With respect to the effect of the house edge, we will take a look at both the single deck and the eight deck version of, ‘Awesome Blackjack Game,’ and see what happens with that:
Single Deck: New Player Edge .22133%, difference .15159%
Eight Decks: New House Edge: .25419%, difference .14940%
With what we have learned about splits, it may seem counterintuitive that the difference in the edge would be slightly greater on the single deck game, right? However, it is not and the reason is very simple: Deck composition strategy.
Remember that even though having our ability to split restricted was more detrimental on the eight deck game, having our doubles restricted to 9-11 or 10-11 was more detrimental on the single deck game and a big reason for that was the fact that deck composition strategy is such that there are certain totals of hard eight (and an extra of hard nine) that would result in the player doubling when the player would otherwise not do so. This does not stop being the case with respect to doubling after a split, in fact, doubling after a split will become an even better play if the player ends up with a hard total of eight on one of the split hands against a dealer upcard that calls for a double.
In fact, the only reason that the difference in the edge with single deck doesn’t blow that out of the water with eight decks IS because the player will have the ability to split more frequently in the eight deck game, and as a result, there are more total situations in which the player may split, but the losses incurred by not being able to double after doing so are not as severe.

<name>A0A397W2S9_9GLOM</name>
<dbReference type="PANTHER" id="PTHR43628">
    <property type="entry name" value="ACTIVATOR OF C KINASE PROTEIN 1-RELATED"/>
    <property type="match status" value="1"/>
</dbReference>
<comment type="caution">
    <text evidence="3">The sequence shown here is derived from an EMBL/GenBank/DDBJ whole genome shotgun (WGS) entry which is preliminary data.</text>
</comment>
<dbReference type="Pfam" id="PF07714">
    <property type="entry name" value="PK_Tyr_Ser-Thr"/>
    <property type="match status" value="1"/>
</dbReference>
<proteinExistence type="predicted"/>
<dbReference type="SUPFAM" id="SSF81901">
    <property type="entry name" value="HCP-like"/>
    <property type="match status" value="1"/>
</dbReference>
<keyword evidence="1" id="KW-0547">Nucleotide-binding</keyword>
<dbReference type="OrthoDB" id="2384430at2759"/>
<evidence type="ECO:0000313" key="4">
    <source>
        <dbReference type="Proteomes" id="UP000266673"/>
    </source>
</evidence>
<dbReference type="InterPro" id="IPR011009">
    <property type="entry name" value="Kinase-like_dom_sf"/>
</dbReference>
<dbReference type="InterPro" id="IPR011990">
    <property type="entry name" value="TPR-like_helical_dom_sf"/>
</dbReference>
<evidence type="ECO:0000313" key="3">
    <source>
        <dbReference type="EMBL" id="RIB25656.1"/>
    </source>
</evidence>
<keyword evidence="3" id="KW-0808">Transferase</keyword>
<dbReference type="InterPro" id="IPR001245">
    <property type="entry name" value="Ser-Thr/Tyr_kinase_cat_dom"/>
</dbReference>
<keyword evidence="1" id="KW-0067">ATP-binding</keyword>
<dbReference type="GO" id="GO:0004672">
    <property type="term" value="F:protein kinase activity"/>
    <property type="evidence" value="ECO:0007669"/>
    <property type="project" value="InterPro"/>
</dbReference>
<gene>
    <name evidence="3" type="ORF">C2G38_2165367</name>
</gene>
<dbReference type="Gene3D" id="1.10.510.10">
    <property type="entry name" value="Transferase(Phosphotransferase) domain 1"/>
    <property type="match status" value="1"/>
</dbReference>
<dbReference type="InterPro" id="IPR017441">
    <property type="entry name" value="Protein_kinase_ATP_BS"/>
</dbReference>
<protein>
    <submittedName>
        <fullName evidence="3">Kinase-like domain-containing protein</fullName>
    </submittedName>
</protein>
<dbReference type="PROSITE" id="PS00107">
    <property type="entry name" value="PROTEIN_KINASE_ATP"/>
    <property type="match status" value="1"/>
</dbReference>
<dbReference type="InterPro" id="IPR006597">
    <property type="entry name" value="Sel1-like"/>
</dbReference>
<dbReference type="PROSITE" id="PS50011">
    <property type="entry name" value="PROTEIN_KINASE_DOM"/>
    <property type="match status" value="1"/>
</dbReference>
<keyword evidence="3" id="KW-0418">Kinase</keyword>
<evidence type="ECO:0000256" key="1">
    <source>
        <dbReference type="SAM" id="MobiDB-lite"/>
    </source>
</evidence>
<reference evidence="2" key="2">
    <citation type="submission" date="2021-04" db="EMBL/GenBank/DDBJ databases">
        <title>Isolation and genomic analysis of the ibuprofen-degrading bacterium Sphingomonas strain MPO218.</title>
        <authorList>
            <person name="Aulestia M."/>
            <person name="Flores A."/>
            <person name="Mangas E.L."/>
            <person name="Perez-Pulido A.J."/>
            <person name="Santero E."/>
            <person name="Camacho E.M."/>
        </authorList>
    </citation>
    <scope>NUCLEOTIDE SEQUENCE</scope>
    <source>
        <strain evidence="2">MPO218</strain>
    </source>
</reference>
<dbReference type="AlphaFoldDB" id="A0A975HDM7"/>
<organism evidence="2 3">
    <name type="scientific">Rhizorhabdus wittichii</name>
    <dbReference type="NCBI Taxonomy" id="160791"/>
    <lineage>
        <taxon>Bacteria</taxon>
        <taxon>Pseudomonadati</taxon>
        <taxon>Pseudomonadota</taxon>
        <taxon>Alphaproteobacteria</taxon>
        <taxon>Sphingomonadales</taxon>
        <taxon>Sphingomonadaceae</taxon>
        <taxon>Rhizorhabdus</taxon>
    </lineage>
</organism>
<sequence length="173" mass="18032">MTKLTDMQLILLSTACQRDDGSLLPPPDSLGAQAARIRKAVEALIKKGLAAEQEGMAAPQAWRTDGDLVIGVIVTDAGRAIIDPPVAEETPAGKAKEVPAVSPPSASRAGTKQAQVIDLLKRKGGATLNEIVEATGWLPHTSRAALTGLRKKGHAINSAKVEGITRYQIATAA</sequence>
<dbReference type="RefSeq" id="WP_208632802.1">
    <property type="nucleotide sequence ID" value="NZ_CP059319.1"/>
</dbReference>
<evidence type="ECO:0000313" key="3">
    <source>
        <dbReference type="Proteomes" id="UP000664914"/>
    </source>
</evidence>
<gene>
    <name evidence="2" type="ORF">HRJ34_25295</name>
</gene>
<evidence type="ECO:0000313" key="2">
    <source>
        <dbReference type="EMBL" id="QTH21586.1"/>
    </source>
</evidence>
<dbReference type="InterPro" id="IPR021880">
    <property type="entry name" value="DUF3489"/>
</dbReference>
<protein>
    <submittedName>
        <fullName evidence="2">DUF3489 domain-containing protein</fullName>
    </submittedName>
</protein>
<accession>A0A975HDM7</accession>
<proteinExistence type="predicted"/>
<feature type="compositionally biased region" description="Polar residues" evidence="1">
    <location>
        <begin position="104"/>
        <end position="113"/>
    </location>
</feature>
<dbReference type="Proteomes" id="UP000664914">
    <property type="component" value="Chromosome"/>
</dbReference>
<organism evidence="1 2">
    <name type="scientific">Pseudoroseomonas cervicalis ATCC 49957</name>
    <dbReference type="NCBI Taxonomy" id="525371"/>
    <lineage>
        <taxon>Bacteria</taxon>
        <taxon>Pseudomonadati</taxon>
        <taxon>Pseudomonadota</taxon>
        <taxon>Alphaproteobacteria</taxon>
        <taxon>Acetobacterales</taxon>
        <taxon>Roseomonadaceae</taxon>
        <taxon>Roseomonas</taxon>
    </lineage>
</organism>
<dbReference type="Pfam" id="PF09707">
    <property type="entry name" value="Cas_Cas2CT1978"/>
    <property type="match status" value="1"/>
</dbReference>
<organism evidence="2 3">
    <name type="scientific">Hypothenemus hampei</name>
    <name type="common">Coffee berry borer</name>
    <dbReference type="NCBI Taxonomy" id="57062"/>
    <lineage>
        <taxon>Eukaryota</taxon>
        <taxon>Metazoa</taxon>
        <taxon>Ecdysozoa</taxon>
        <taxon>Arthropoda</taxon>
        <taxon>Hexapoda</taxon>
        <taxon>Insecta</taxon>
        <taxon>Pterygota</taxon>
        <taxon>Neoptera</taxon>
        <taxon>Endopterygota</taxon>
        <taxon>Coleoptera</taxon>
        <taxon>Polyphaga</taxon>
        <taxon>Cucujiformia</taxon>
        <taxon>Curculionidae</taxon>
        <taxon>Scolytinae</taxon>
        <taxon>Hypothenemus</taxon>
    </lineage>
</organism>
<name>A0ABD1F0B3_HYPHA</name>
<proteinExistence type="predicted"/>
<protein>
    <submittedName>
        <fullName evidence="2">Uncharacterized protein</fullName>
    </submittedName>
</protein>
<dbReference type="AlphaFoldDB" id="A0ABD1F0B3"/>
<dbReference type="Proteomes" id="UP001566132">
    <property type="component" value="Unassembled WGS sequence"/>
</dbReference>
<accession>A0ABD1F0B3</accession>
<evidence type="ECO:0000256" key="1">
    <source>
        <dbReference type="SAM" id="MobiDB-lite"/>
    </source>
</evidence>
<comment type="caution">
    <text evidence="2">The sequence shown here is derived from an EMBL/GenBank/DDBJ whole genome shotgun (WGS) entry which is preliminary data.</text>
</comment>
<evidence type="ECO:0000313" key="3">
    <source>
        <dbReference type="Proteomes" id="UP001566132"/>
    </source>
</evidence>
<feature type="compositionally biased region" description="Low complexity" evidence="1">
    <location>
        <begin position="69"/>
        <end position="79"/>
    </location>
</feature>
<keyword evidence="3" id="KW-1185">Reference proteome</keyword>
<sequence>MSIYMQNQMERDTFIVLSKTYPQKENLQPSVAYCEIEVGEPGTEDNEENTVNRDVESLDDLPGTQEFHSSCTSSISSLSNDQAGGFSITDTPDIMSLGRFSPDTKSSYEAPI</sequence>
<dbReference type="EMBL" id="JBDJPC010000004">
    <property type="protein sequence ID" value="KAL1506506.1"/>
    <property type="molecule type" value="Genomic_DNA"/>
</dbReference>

Once again, the inability to double after splitting does not necessarily make a game what I would consider a bad Blackjack game as there may be other player favorable rules that compensate for this inability. However, if being able to double after splitting is important to you on a standard blackjack game, then you should seek out the best returning game that allows you to do so.
If it is a standard Blackjack game and a player natural does not pay 3:2, then that game can (expletives omitted).
I have spoken to people, good people, who have never played a Blackjack game upon which Surrender was allowed and that makes me sad. Surrender is the ability for a player to say, “No, just no, this hand positively sucks and I want half of my money back now, thank you.”
There are some situations in which the casino has too much of an advantage over the player given the way that the cards came out, and the player is better off to just forfeit half of the amount bet because, if the player continues in the hand, the player has an expected value of losing in excess of half of the amount bet.